20:15 PM

6 Diseases That Could Mimic Ankylosing Spondylitis — and Delay Your Diagnosis

CreakyJoints reports ankylosing spondylitis (AS) is tricky to diagnose, as other diseases present similarly.

CreakyJoints spoke to Susan M. Goodman, MD, rheumatologist at HSS, who explained there are two main factors that contribute to the difficulty of diagnosing AS. “The first is the prevalence of back pain. One estimate is that 90 percent of people see a doctor for low back pain some time during their life, so the index of suspicion when a young, active person complains of back pain is low,” said Dr. Goodman. The second, is a long lag between the time when symptoms appear and when tests would confirm a diagnosis or even suggest AS in X-rays, she added.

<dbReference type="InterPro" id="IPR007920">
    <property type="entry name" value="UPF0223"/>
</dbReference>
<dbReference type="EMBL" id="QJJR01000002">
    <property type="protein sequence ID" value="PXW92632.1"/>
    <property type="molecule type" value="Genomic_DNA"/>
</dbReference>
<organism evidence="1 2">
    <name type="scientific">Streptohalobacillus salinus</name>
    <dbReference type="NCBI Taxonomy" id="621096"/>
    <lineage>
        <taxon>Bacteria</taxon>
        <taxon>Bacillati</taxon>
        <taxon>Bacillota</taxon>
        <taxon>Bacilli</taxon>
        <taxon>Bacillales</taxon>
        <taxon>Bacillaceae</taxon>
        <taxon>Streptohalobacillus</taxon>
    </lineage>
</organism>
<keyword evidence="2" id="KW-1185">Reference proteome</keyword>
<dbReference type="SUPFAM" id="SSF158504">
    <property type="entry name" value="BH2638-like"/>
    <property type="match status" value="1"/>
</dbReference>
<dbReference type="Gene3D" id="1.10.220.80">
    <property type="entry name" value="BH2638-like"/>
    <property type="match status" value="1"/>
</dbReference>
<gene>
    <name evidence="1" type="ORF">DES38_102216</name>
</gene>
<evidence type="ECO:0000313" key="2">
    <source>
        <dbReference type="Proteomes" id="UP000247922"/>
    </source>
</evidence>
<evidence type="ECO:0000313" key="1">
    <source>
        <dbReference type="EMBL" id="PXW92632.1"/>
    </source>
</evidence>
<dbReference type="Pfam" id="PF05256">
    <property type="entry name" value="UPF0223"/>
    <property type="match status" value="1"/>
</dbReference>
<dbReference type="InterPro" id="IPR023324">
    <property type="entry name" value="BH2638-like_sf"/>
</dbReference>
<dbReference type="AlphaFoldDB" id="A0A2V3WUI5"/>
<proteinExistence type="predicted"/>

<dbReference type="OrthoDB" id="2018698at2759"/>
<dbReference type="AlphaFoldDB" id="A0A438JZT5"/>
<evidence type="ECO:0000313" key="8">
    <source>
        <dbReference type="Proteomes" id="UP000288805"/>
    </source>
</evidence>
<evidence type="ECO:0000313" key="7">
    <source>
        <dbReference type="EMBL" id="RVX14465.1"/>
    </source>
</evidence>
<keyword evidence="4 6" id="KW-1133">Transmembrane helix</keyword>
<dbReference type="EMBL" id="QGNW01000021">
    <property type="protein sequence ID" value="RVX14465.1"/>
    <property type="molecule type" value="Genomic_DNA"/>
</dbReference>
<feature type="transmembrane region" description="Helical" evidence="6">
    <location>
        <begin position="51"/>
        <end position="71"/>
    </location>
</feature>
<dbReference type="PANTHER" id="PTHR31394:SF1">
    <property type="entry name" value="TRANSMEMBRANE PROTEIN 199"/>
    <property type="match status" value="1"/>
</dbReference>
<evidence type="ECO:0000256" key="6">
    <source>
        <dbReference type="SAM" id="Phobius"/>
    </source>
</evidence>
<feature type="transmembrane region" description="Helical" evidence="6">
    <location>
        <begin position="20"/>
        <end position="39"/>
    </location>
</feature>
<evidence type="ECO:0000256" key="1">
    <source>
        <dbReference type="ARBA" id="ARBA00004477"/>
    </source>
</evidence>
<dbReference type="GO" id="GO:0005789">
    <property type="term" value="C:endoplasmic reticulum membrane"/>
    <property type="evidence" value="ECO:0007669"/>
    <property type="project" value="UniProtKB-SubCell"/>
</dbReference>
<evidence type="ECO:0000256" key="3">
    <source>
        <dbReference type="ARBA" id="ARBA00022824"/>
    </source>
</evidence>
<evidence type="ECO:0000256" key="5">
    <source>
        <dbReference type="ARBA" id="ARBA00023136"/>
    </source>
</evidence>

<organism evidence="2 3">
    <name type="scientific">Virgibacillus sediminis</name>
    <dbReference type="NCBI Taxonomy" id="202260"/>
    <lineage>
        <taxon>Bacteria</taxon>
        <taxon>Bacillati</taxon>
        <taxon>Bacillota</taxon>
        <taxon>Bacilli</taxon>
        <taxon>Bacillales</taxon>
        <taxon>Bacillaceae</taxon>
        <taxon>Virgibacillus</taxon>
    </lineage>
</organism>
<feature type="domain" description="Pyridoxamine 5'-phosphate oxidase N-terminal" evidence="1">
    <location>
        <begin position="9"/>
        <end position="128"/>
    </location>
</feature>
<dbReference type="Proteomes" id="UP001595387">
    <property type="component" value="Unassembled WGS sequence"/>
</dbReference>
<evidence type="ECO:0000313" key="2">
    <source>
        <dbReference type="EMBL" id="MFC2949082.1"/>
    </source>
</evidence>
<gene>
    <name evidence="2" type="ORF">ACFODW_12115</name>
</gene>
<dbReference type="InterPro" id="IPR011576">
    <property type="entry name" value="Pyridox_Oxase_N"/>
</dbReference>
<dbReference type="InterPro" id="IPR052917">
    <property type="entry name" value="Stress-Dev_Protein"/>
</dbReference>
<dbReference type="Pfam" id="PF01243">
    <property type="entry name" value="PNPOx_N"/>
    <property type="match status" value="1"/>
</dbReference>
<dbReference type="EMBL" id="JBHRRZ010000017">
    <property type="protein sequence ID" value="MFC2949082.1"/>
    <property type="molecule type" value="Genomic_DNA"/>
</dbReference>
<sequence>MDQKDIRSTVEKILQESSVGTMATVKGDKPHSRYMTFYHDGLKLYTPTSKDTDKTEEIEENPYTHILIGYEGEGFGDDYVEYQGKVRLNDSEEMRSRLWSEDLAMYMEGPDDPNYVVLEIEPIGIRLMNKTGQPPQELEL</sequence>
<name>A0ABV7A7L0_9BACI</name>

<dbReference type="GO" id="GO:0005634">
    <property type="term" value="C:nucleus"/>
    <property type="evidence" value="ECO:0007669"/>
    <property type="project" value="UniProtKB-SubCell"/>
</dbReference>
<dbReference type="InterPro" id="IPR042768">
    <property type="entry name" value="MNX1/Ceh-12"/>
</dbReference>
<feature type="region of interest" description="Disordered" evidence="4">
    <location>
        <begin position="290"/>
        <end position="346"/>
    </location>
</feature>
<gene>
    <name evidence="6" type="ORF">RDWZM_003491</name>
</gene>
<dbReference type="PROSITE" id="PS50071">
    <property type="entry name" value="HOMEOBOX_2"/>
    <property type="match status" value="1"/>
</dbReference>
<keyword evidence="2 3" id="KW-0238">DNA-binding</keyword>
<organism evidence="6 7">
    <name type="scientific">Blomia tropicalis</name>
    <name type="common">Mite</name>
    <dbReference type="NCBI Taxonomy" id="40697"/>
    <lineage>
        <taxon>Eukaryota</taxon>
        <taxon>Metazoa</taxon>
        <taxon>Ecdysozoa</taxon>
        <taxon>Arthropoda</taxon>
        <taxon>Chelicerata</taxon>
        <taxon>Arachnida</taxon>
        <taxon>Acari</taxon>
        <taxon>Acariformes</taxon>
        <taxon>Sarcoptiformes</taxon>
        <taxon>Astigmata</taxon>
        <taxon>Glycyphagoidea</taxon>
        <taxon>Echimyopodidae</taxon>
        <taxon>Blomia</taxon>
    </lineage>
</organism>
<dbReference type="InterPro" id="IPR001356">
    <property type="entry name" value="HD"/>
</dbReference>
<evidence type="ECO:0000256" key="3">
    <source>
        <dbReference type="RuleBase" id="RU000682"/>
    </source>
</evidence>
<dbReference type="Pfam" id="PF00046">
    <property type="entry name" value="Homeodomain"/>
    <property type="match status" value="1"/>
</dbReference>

Dr. Goodman noted symptoms of AS such as inflammatory back pain, in which occurs when the immune system mistakenly attacks the joints in the spine, differs from mechanical back pain, or aches caused by lifting something heavy. Inflammatory back pain improves with exercise and is worse with rest. With mechanical back pain, it’s the opposite: Rest makes it feel better and activity makes it worse, said Dr. Goodman.

Imaging studies are also a key factor in the diagnosis of AS. “If plain radiographs are normal, your doctor may order an MRI to look for inflammatory changes of the sacroiliac joints,” cited Dr. Goodman.

Read the article at Creakyjoints.org.